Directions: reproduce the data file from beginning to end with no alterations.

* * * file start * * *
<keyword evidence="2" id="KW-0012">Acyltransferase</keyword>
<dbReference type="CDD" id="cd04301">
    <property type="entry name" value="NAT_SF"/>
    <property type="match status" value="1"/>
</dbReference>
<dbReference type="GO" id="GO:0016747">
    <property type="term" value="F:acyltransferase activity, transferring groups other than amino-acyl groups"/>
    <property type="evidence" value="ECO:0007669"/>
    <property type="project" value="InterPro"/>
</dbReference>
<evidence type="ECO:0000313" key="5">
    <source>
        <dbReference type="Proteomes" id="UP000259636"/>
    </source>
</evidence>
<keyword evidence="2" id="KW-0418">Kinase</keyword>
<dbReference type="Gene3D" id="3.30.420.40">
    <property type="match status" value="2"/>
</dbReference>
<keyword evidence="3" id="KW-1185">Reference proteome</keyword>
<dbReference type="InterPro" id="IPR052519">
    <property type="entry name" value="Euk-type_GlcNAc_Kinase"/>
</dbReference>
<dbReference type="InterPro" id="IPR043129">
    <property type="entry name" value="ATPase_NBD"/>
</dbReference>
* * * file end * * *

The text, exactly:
<keyword evidence="2" id="KW-0012">Acyltransferase</keyword>
<dbReference type="CDD" id="cd04301">
    <property type="entry name" value="NAT_SF"/>
    <property type="match status" value="1"/>
</dbReference>
<dbReference type="GO" id="GO:0016747">
    <property type="term" value="F:acyltransferase activity, transferring groups other than amino-acyl groups"/>
    <property type="evidence" value="ECO:0007669"/>
    <property type="project" value="InterPro"/>
</dbReference>
<evidence type="ECO:0000313" key="5">
    <source>
        <dbReference type="Proteomes" id="UP000259636"/>
    </source>
</evidence>
<keyword evidence="2" id="KW-0418">Kinase</keyword>
<dbReference type="Gene3D" id="3.30.420.40">
    <property type="match status" value="2"/>
</dbReference>
<keyword evidence="3" id="KW-1185">Reference proteome</keyword>
<dbReference type="InterPro" id="IPR052519">
    <property type="entry name" value="Euk-type_GlcNAc_Kinase"/>
</dbReference>
<dbReference type="InterPro" id="IPR043129">
    <property type="entry name" value="ATPase_NBD"/>
</dbReference>